Free audio stream, including stories that are padlocked on our site. Listen on any device, anywhere. Updated twice daily. The audio stream takes several seconds to start on Android devices.
Is the number of women on NZ boards plummeting because they’re not assertive enough?
This is the view of Grant Thornton partner Stacey Davies.
She was commenting on New Zealand dropping to 28th place in a league table of 35 countries measuring the proportion of women in leadership roles.
This compares with a ranking of 15th in 2014 and 3rd in 2004.
Grant Thornton also found that 19% of senior management positions in the businesses surveyed were held by women – an all time low and below the long-run average of 28%.
Thirty-seven per cent of the New Zealand businesses surveyed don’t have any women in senior management. This number has steadily increased over the years from 26% in 2012 and is higher than the global average of 32%.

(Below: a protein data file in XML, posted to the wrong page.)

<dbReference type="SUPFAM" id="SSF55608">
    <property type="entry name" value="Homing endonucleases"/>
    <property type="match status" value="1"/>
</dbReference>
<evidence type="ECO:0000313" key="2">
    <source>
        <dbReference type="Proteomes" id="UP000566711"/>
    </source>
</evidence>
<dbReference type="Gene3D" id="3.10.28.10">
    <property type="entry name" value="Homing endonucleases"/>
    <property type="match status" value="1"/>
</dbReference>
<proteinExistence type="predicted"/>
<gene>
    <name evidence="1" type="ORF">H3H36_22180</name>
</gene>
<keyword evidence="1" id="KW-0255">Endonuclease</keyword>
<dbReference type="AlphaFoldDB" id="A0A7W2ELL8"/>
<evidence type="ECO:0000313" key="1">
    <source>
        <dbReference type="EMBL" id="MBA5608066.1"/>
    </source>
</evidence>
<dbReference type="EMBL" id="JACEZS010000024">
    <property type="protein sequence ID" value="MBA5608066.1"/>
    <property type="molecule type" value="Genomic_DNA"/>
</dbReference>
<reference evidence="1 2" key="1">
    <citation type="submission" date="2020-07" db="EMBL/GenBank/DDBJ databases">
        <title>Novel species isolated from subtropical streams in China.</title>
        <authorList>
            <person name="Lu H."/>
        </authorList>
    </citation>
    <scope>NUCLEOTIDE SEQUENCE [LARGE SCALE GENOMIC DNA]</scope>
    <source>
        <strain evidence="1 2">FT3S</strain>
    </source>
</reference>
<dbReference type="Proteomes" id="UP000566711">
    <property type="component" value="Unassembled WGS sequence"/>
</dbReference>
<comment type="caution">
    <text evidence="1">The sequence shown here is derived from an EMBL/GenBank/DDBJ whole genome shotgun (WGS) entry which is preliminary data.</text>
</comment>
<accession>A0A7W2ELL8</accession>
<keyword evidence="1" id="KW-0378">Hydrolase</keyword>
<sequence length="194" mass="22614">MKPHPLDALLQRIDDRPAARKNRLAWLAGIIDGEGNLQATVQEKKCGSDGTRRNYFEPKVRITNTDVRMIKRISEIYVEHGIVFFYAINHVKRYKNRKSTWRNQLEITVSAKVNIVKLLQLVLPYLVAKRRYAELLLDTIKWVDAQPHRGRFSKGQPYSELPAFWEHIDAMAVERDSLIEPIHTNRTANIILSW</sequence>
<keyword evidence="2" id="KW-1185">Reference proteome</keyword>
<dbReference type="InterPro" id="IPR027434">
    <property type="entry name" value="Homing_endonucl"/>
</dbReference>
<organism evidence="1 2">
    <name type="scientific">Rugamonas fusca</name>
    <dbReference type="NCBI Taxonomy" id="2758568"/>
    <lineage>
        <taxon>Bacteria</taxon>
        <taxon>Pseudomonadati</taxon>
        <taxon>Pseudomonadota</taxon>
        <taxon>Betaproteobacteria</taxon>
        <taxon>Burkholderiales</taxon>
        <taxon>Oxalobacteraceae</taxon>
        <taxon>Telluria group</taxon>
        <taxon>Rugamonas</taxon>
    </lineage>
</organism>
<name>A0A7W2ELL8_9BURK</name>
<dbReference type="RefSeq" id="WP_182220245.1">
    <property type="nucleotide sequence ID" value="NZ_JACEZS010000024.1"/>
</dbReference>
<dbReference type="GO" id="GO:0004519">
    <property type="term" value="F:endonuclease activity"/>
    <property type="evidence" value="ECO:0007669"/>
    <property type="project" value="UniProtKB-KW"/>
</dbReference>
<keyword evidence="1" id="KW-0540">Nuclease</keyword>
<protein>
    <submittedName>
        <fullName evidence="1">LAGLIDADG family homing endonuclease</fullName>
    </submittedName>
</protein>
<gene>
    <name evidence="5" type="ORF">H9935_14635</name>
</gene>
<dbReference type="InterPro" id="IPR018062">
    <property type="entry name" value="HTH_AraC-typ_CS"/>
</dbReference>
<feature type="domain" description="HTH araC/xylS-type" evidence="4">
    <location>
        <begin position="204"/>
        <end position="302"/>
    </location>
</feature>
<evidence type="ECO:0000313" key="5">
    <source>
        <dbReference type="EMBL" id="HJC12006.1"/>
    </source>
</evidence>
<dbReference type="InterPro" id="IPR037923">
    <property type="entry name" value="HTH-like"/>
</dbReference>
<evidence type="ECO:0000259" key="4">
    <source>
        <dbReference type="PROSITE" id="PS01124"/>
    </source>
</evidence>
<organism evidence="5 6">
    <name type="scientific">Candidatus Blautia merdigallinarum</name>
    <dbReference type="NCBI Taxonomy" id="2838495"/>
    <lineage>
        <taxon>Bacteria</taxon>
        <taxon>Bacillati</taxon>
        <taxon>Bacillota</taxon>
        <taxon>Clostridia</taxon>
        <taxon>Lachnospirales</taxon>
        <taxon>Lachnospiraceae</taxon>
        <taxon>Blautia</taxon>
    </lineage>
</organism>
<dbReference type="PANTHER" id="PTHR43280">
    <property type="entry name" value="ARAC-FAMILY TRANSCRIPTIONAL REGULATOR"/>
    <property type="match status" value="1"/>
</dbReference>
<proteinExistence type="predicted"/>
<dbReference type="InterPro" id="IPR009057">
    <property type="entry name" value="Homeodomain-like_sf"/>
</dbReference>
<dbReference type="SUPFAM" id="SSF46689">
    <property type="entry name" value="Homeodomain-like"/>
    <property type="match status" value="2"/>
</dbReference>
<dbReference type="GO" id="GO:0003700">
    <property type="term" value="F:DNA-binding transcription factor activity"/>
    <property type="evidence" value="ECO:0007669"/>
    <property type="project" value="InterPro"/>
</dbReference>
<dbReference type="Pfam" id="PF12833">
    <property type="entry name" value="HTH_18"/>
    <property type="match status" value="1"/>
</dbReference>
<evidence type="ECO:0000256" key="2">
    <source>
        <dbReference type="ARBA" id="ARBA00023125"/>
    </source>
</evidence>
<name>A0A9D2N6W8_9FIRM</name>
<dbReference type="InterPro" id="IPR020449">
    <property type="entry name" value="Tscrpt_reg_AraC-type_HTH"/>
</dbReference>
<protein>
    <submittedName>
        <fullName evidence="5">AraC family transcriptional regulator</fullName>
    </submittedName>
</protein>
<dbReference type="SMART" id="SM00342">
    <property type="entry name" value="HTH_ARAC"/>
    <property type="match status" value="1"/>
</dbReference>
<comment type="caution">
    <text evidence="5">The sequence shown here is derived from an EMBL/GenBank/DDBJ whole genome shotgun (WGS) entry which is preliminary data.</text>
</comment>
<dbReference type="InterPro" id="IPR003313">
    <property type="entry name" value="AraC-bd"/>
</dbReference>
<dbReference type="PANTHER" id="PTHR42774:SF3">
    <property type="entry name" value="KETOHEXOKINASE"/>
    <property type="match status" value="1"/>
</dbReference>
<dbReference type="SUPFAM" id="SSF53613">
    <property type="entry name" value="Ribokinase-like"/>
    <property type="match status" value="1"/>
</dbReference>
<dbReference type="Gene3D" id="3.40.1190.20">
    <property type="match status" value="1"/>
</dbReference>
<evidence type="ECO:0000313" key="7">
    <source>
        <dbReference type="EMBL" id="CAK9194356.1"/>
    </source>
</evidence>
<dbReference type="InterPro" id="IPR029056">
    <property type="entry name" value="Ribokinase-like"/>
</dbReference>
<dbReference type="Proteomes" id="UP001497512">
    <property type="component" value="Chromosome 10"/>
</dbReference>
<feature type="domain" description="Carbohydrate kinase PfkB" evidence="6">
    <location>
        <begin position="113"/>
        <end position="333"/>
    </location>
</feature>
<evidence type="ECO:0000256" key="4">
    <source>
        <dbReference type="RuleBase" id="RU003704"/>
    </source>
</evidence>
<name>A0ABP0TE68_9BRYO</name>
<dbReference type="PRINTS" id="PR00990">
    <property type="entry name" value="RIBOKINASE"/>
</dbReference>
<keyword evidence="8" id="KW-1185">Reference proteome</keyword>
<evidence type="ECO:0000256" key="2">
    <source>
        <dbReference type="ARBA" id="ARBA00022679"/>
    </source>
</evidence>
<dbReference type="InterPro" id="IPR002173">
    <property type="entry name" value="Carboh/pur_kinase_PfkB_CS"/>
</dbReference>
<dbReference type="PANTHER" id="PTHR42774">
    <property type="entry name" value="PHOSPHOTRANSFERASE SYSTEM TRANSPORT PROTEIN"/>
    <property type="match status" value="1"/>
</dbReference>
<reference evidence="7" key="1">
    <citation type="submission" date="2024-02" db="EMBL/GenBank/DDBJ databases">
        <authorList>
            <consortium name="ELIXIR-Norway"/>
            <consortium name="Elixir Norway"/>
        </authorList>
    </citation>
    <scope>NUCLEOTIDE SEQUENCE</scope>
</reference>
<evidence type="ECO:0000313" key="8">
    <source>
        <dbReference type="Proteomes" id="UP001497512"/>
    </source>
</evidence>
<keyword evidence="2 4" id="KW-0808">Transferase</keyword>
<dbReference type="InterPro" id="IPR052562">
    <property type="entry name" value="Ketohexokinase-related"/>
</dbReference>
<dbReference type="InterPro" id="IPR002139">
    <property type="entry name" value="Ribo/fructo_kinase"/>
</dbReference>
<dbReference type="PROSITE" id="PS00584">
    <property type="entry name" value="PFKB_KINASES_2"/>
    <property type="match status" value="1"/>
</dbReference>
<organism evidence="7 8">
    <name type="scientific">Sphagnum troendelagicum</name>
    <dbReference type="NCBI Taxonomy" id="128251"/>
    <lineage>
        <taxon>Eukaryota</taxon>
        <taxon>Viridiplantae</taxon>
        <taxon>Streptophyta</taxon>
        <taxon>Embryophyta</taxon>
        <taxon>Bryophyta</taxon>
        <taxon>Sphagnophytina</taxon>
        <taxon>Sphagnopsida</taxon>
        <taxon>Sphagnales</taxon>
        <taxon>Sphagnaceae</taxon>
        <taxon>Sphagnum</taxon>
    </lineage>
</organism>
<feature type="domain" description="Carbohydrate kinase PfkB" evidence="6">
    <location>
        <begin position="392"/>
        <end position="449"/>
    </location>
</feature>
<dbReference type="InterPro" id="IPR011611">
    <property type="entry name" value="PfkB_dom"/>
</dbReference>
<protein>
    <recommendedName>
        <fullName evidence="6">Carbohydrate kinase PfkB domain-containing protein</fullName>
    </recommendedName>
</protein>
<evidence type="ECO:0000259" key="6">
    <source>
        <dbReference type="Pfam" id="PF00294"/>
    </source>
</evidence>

Ms Davies says it’s not the result of lack of education.
She says women think that, if they work hard, they will be recognised.
But they can’t wait to be invited to the top table – they need to push themselves forward, she says.
“None of the New Zealand women surveyed perceived a gender bias. However, 7% of the male sample saw a gender bias. The global average of women who think there is gender bias is 19%, which is the same in Australia. Perhaps this suggests some element of naivety in New Zealand around gender bias.”
Ms Davies says research has shown women’s leadership styles and mistakes are judged more harshly than men’s by their peers and that men are promoted based on potential, while women are promoted based on past accomplishments.
Lack of role models is also cited in the research.
But support for a quota system is 40%, down from 44% two years ago. Overseas surveys show support for quotas at 47%.
Ms Davies says while she has mixed feelings about quotas, the latest findings suggest a shakeup is required if businesses want to “unlock the potential” of all employees.